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The Connecticut Chapter works to improve the quality of life for people affected by MS in Connecticut and raise funds for critical MS research. Join the movement toward a world free of MS.


Award Winning Television Journalist To Host Greenwich Luncheon

April 24, 2013

Apr 24, 2013

Karen E. Butler

GREENWICH, Conn. – Greenwich resident Kendra Farn, former CBS News correspondent, has been named mistress of ceremonies to the 30th annual Women Against MS (WAMS) Luncheon, which will be held Thursday, May 2, at The Hyatt Regency in Old Greenwich.

Kendra, who with her television sportscaster husband, Noah Finz, owns P Garyn Productions, has a long history with the National MS Society, Connecticut Chapter. Recognizing a need for a philanthropic event for women supporting women battling multiple sclerosis, in 1984 Kendra’s mother, Carol, and her best friend Margie Warwick, WAMS committee chair, helped launch the first Fairfield County Women Against MS Luncheon, which then featured a fashion show. Carol Farn passed away three years ago but was an active member of the WAMS planning committee throughout the ‘90s and then into 2000s, taking daughters, Kendra and Alison, with her to many luncheons.

Kendra’s father, Gary, founder and owner of Gary Farn Limited, a U.S. distributor of international designer fragrances, was also recruited to help with the luncheons. For years, he ensured swag bags were filled with fragrances or gifts. In 1997, the National MS Society, Connecticut Chapter, honored the entire family when, at its annual MS Dinner of Champions, it presented the Silver Hope Chest Award to Carol, Gary and their daughters. Never before or since has the chapter recognized an entire family with the award which honored the family’s lifelong commitment to hands-on philanthropy.

“My mother’s life was devoted to her family and her philanthropic work,” remembered Kendra, an Emmy award winning reporter who spent 14 years in the New York City television market with Channel 2 and Channel 4. “It’s very hard to live up to my mother’s charity work. It has all come full circle, however, I am delighted to be partnering with a charity for which my mother supported with such passion and dedication.”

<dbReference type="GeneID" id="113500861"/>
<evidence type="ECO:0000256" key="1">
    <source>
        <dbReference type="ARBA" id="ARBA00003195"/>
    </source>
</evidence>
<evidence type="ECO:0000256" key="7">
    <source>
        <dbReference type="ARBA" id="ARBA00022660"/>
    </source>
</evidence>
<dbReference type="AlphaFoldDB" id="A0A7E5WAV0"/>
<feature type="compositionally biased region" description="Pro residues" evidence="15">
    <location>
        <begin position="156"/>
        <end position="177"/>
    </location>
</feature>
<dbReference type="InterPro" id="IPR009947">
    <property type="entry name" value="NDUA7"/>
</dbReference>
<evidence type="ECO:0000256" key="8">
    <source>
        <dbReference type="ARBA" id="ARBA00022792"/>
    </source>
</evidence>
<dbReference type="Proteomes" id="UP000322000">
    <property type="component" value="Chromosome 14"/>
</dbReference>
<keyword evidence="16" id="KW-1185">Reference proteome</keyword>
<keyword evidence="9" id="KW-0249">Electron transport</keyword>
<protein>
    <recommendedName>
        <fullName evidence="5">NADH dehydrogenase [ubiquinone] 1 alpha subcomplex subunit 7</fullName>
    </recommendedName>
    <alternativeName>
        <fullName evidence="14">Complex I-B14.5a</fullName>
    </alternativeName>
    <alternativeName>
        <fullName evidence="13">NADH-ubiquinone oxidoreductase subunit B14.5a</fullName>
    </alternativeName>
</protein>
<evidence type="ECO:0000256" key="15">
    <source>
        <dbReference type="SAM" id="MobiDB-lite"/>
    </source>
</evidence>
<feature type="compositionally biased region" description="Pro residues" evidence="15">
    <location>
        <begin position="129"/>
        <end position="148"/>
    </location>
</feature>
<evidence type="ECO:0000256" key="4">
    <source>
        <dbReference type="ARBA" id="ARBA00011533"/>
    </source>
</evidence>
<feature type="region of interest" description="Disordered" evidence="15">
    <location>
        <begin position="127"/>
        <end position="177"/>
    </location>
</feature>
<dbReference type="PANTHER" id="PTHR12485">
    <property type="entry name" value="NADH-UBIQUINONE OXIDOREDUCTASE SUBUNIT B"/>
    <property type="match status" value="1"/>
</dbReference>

Author Ronda Giangrecco has been named this year’s keynote speaker. Giangrecco, who has ties to Connecticut through her husband, will share her personal story of living life as fully as possible in the face of MS. In an ironic twist of fate her husband’s mother lost her battle with MS when he was just 16 years old.

More than 6,000 Connecticut residents battle MS. Symptoms can include, among other things, numbness and tingling in the extremities, difficulties with vision and speech, stiffness in the limbs, and in extreme cases, complete paralysis. There currently is no cure for multiple sclerosis. Statistics reveal women are two times more likely to be diagnosed with MS than men. Funds raised through Connecticut Chapter events, such as WAMS luncheons, ensure ongoing scientific research to find better treatments and a cure. These funds also provide for the continuation of vital programs and services offered by the chapter.

Last year, the Fairfield County Women Against MS Luncheon attracted more than 320 guests and raised over $120,000 for the National MS Society, Connecticut Chapter.

The 2013 Women Against MS Luncheon features boutique shopping before and after the event.

For more information on the 2013 Fairfield County Women Against MS Luncheon or to reserve a seat, please visit



About the Connecticut Chapter of the National Multiple Sclerosis (MS) Society

The Connecticut Chapter strives to provide knowledge and assistance to help people with MS and their families maintain the highest possible quality of life. These goals are achieved through vital national and local programs.

About Multiple Sclerosis

Multiple sclerosis is an unpredictable, often disabling disease of the central nervous system that disrupts the flow of information within the brain, and between the brain and body. Symptoms range from numbness and tingling to blindness and paralysis. The progress, severity and specific symptoms of MS in any one person cannot yet be predicted, but advances in research and treatment are leading to better understanding and moving us closer to a world free of MS. Most people with MS are diagnosed between the ages of 20 and 50, with at least two to three times more women than men being diagnosed with the disease. MS affects more than 2.3 million people worldwide.


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